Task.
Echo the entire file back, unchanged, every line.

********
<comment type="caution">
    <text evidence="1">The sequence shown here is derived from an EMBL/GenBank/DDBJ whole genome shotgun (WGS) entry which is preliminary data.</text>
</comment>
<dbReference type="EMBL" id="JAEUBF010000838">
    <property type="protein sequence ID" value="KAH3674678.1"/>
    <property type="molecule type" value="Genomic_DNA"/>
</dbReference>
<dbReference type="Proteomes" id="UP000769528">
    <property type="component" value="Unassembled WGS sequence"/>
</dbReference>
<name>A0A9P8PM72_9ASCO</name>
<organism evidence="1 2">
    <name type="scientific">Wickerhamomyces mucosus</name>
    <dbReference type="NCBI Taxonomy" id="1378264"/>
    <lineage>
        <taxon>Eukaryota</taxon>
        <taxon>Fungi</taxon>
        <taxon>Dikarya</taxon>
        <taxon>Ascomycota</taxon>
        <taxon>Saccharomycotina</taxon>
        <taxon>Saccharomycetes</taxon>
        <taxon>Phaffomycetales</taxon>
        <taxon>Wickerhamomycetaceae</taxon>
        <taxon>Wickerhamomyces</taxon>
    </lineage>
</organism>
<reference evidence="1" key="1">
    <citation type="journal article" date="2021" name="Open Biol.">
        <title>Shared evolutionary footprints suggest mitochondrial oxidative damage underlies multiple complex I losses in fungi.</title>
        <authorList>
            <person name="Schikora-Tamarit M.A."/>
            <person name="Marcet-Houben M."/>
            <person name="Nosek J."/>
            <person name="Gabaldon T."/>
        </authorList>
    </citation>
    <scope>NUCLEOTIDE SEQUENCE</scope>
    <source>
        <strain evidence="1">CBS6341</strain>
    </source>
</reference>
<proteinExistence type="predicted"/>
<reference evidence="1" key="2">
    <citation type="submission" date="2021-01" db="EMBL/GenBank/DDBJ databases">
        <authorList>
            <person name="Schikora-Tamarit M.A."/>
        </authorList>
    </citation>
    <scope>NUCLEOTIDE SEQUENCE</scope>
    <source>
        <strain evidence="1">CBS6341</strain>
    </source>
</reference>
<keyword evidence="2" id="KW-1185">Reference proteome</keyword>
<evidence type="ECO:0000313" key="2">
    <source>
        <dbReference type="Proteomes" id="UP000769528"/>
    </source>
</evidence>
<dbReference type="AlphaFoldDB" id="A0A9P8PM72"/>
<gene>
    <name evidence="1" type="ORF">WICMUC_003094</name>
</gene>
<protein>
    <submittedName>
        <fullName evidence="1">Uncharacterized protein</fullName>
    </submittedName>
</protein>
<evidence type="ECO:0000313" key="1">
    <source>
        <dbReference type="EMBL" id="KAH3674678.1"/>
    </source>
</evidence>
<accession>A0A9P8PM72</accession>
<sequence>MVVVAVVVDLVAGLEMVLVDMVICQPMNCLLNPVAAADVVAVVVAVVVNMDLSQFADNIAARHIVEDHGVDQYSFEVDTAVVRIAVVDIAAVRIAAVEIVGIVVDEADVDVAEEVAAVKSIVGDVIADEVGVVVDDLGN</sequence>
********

<comment type="caution">
    <text evidence="1">The sequence shown here is derived from an EMBL/GenBank/DDBJ whole genome shotgun (WGS) entry which is preliminary data.</text>
</comment>
<dbReference type="EMBL" id="JAEUBF010000838">
    <property type="protein sequence ID" value="KAH3674678.1"/>
    <property type="molecule type" value="Genomic_DNA"/>
</dbReference>
<dbReference type="Proteomes" id="UP000769528">
    <property type="component" value="Unassembled WGS sequence"/>
</dbReference>
<name>A0A9P8PM72_9ASCO</name>
<organism evidence="1 2">
    <name type="scientific">Wickerhamomyces mucosus</name>
    <dbReference type="NCBI Taxonomy" id="1378264"/>
    <lineage>
        <taxon>Eukaryota</taxon>
        <taxon>Fungi</taxon>
        <taxon>Dikarya</taxon>
        <taxon>Ascomycota</taxon>
        <taxon>Saccharomycotina</taxon>
        <taxon>Saccharomycetes</taxon>
        <taxon>Phaffomycetales</taxon>
        <taxon>Wickerhamomycetaceae</taxon>
        <taxon>Wickerhamomyces</taxon>
    </lineage>
</organism>
<reference evidence="1" key="1">
    <citation type="journal article" date="2021" name="Open Biol.">
        <title>Shared evolutionary footprints suggest mitochondrial oxidative damage underlies multiple complex I losses in fungi.</title>
        <authorList>
            <person name="Schikora-Tamarit M.A."/>
            <person name="Marcet-Houben M."/>
            <person name="Nosek J."/>
            <person name="Gabaldon T."/>
        </authorList>
    </citation>
    <scope>NUCLEOTIDE SEQUENCE</scope>
    <source>
        <strain evidence="1">CBS6341</strain>
    </source>
</reference>
<proteinExistence type="predicted"/>
<reference evidence="1" key="2">
    <citation type="submission" date="2021-01" db="EMBL/GenBank/DDBJ databases">
        <authorList>
            <person name="Schikora-Tamarit M.A."/>
        </authorList>
    </citation>
    <scope>NUCLEOTIDE SEQUENCE</scope>
    <source>
        <strain evidence="1">CBS6341</strain>
    </source>
</reference>
<keyword evidence="2" id="KW-1185">Reference proteome</keyword>
<evidence type="ECO:0000313" key="2">
    <source>
        <dbReference type="Proteomes" id="UP000769528"/>
    </source>
</evidence>
<dbReference type="AlphaFoldDB" id="A0A9P8PM72"/>
<gene>
    <name evidence="1" type="ORF">WICMUC_003094</name>
</gene>
<protein>
    <submittedName>
        <fullName evidence="1">Uncharacterized protein</fullName>
    </submittedName>
</protein>
<evidence type="ECO:0000313" key="1">
    <source>
        <dbReference type="EMBL" id="KAH3674678.1"/>
    </source>
</evidence>
<accession>A0A9P8PM72</accession>
<sequence>MVVVAVVVDLVAGLEMVLVDMVICQPMNCLLNPVAAADVVAVVVAVVVNMDLSQFADNIAARHIVEDHGVDQYSFEVDTAVVRIAVVDIAAVRIAAVEIVGIVVDEADVDVAEEVAAVKSIVGDVIADEVGVVVDDLGN</sequence>